If only RMN (through Jake Maderazo) alerted the police early on the “interview” of their ongoing talks with Mendoza…

    If only Mendoza was given an opportunity of a TRUE DIALOGUE, then none of the innocents are dead today.


    Quote of the Year:

    The interview by (radio reporter) Michael Rogas gave the hostages an extra few hours to live,” Pimentel, a former senator, told the station.


    The politicians and the police are accountable but those irresponsible members of media, by virtue of their constitutionally-protected primary right to press freedom, are NOT. The most they will get, if ever found guilty of Grave Offense (first time) by the “self-regulatory” body of the KBP – the KBP Standards Authority – is a Php15,000 fine plus reprimand (Rogas and Tulfo) and Php30,000 fine plus censure (RMN).

    If the whole picture of the culminating events of the August 23 Hostage Incident will not be understood then those irresponsible members of media will continue with their irresponsibility…”only doing their jobs,” as they are mouthing what they did, with clean hands…when all the while they are bloodied by their insatiable hunger for news and their unquenchable thirst for fame!


    Media vilifying media should probably be a part of SELF-REGULATION.



    Sec. 1. Universally accepted ethical practices and code of conduct for broadcast media, pertinent Philippine laws and their implementing rules and regulations are deemed adopted in this Code.

    Sec. 2. Violations of universally accepted ethical principles and code of conduct for broadcast media not otherwise specifically covered by this Code shall be sanctioned with censure.

    Are pointers from Poynter universally accepted standards?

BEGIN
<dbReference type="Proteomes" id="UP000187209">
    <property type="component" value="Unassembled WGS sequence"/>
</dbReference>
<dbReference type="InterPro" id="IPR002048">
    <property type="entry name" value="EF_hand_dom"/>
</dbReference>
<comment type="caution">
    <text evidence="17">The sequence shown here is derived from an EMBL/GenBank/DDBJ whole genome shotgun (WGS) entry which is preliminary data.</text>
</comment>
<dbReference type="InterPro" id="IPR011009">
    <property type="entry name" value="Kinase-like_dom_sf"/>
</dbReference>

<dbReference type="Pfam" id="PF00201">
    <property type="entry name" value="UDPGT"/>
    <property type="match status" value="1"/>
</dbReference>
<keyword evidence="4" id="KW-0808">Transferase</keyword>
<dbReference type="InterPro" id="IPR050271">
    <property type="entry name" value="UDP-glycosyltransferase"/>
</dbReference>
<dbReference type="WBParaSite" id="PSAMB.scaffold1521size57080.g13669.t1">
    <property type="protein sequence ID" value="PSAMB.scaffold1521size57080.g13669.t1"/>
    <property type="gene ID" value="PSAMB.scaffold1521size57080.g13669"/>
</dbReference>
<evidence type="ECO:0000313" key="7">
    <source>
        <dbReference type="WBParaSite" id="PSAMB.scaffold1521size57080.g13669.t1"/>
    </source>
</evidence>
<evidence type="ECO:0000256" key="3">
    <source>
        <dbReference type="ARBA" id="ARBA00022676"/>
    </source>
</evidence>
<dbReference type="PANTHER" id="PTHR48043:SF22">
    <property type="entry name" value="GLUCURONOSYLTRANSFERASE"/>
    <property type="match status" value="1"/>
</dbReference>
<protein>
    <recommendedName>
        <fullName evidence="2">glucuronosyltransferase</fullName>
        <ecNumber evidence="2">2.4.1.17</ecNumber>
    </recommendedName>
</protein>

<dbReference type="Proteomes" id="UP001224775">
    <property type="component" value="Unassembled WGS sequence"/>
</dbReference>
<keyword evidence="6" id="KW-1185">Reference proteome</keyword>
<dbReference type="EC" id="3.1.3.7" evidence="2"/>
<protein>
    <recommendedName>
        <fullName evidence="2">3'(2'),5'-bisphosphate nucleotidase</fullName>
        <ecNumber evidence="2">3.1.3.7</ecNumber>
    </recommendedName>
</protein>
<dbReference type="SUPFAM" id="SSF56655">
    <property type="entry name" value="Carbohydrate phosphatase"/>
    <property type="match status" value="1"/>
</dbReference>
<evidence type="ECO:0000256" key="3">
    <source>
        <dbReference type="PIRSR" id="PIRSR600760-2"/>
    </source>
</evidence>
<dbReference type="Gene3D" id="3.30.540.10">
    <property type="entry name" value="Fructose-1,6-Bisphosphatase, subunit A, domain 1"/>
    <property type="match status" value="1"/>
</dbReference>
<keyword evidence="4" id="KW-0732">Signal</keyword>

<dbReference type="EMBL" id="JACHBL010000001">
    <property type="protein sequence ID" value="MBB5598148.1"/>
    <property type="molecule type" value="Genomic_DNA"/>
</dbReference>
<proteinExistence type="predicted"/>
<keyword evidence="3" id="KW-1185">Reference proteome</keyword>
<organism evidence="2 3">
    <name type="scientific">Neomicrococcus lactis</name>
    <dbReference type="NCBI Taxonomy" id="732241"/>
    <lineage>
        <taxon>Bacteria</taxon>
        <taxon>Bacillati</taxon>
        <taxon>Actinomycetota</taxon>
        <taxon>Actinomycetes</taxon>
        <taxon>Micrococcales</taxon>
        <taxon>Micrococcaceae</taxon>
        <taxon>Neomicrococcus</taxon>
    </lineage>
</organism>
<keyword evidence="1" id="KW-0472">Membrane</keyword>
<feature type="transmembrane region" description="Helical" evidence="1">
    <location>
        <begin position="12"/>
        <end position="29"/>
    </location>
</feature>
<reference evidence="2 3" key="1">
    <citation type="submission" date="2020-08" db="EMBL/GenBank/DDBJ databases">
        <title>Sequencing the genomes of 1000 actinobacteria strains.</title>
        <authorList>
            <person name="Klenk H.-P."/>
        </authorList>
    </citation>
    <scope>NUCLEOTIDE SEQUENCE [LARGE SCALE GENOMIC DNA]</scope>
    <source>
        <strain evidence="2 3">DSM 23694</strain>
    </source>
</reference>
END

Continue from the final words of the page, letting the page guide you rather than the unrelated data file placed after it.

3. @Baycas:

    The Poynter rules are obviously those that a reasonably prudent journalist would follow under a duty of due care. Ergo, media has been precisely and indubitably negligent.

    Those rules must have been around even before 1999. This means Philippine media either don’t know anything or pretend not to know.

    The test of negligence is not as to what you thought was your duty at the time; it is what a reasonably prudent person would have done in the circumstances. Media, like everyone else, is presumed to know what that reasonably prudent person would have done. For fixing liability in a tort action, I’m almost certain that that presumption is conclusive.

  4. Going live or not?

    There are alternatives to live coverage, Poynter’s Steele told me in a phone interview. Echoing much of the advice he offered more than a decade ago, Steele pointed out that journalists could have reported from the scene but not gone live. By not airing live footage of crisis situations, he said, journalists can omit details that could potentially harm the individuals involved.

    He suggested that journalists covering hostage situations ask themselves: What do the viewers need to know, and when do they need to know it?

    “Clearly, people needed to know a lot about this very volatile situation in the streets of Manila, and they needed to know it quickly,” Steele said. “But did they need to know it instantaneously? That would be hard to justify.”

  5. More on Ressa:

    She (Ressa) was one of the first people to tweet a link to Steele’s guidelines (in reference to Poynter Online’s “How to Cover Hostage…”) on Monday, but by Tuesday she was defending why journalists acted otherwise.

    x x x x x

    People do expect live coverage, and we’re criticized if we don’t give it.

    Copy-pasted from Live Coverage of Philippine Hostage Situation Sparks Criticism, Debate


    Was Ressa referring to “live coverage” in its true sense or was it “lives” coverage as in some form of a reality show?

    I don’t think it’s right that she should presume that people will expect “live coverage,” let alone the “lives” coverage that happened.